Whatever one thinks of the proclamation of religious beliefs, it is important to note that the humanitarian giving that underpins global development organizations is almost always an act of faith. Introducing their book of collected essays on faith and development, Sacred Aid, Michael Barnett and Janice Gross Stein argue that humanitarian development work is rooted in a transcendental ethic and that as such, “all humanitarian organizations are faith-based – but they are faith-based in different ways.” Of course the nature of the faith will govern the nature of the humanitarianism. It will also govern the management and business model of the charitable organization.
Not surprisingly, religious charity and activism is big business. In a recently published study, Brian and Melissa Grim estimate that religious organizations, social service providers, and related businesses contribute $1.2 Trillion to the US economy. Religious freedom and pluralism in the US is an essential part of a wider package of freedoms that contribute to its economic function – and vibrancy. The rise of today’s BJP indicates that it too, has benefited from a tolerant and friendly environment for religious movements.
Compassion’s business model takes advantage of the existence of local churches as the institutional backbone of its work. Until 2017, it was feeding, educating, and enriching the lives of 145 000 children in various parts of India. Indian churches delivered the aid, but the beneficiaries included Hindus, Muslims, and Christians, among others. As in the case of the vast majority of Christian organizations, the aim is to benefit all of Indian society – as an outpouring of Christian concern. Compassion India employed 127 Indians, not to mention the benefits that accrued to service providers.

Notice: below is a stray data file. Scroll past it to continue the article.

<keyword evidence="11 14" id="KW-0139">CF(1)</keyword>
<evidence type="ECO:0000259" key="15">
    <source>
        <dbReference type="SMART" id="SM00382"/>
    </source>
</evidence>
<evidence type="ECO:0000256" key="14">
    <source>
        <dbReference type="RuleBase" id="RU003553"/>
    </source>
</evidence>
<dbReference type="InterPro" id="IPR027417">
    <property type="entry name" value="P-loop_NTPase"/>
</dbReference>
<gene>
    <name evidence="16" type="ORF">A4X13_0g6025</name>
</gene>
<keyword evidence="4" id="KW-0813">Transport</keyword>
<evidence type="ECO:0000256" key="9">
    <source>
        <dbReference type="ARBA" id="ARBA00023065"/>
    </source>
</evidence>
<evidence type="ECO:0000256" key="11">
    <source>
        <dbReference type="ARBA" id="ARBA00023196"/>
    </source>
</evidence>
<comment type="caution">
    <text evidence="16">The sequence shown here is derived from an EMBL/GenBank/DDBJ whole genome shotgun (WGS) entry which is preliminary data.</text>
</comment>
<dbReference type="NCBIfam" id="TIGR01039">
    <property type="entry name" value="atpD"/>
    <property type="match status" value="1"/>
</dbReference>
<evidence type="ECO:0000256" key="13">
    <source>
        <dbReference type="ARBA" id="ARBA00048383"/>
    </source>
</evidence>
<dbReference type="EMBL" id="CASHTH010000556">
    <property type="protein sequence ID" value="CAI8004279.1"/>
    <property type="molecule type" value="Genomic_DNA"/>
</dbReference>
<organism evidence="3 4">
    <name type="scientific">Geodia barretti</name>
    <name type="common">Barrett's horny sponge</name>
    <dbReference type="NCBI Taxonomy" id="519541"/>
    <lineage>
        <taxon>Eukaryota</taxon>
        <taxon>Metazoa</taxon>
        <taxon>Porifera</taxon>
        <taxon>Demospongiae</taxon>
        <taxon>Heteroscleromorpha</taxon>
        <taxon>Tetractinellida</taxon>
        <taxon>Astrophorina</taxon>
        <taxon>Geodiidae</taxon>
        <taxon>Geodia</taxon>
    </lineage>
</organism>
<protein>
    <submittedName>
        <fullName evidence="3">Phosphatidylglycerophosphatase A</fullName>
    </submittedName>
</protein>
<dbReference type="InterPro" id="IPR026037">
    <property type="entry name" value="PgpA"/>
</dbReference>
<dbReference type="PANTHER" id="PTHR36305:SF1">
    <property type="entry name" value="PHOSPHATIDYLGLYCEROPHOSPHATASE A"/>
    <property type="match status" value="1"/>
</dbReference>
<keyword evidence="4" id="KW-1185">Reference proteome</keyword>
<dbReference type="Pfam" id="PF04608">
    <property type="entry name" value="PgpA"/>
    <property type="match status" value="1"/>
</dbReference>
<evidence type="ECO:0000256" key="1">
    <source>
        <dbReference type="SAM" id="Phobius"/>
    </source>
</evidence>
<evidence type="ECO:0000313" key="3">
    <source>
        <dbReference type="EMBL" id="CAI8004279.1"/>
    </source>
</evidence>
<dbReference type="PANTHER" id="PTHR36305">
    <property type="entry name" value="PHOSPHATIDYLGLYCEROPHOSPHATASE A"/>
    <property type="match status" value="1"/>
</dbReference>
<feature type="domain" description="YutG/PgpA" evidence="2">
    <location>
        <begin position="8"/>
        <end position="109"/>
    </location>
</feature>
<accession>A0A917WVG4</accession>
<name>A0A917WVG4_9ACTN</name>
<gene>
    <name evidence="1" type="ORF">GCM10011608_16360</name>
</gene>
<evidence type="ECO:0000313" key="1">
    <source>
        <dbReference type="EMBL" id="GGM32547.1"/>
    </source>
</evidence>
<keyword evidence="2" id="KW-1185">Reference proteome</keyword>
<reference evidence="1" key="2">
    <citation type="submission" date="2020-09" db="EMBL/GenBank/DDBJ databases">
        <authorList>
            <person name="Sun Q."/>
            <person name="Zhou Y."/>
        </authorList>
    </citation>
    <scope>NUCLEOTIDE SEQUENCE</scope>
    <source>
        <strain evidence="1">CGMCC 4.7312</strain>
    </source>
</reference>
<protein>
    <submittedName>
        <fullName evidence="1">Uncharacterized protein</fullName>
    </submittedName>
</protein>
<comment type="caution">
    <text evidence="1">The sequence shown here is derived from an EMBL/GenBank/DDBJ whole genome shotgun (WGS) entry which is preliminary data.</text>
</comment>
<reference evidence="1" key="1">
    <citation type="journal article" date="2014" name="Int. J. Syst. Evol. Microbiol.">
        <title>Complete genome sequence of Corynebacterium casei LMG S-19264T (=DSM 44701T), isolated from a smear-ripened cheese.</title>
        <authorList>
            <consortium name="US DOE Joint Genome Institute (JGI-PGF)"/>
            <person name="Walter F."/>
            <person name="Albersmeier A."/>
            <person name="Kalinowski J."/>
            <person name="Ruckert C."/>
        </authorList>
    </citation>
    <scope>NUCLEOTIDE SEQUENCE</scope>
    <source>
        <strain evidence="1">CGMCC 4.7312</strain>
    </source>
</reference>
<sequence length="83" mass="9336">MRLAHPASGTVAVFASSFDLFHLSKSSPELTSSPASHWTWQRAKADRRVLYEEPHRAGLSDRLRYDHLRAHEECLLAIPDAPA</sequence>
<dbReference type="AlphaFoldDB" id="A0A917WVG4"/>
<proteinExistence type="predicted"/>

That churches supported by Compassion engage in the spread of Christian faith should not be concerning to a government rooted in the spread of its own conception of Hindu dharma. That Compassion’s work brings foreign capital should equally be pleasing to a government committed to the liberalization, modernization, and globalization of India’s economy. Nevertheless, by bowing to the baser instincts of its constituency in the sangh parivar, the Indian government is demonstrating the paucity of its commitment to transparency and the open market.
The plight of one development agency may not constitute a tidal wave of protectionist sentiment linked to religious faith, but it is part of the larger disrespect for pluralism and diversity demonstrated by the BJP government and its supporters. This in spite of the essential role of Indian pluralism in the rise of the party and its allied organizations.
Populism, especially in its religious nationalist guise, matches poorly with the demands of neoliberal reform. If the BJP is not open to competition in the religious marketplace, it is not likely to be open to competition in the marketplace of ideas. And if it is not open to competition in the marketplace of ideas, it seems likely that it will not be open to free and transparent competition in the economic marketplace, either.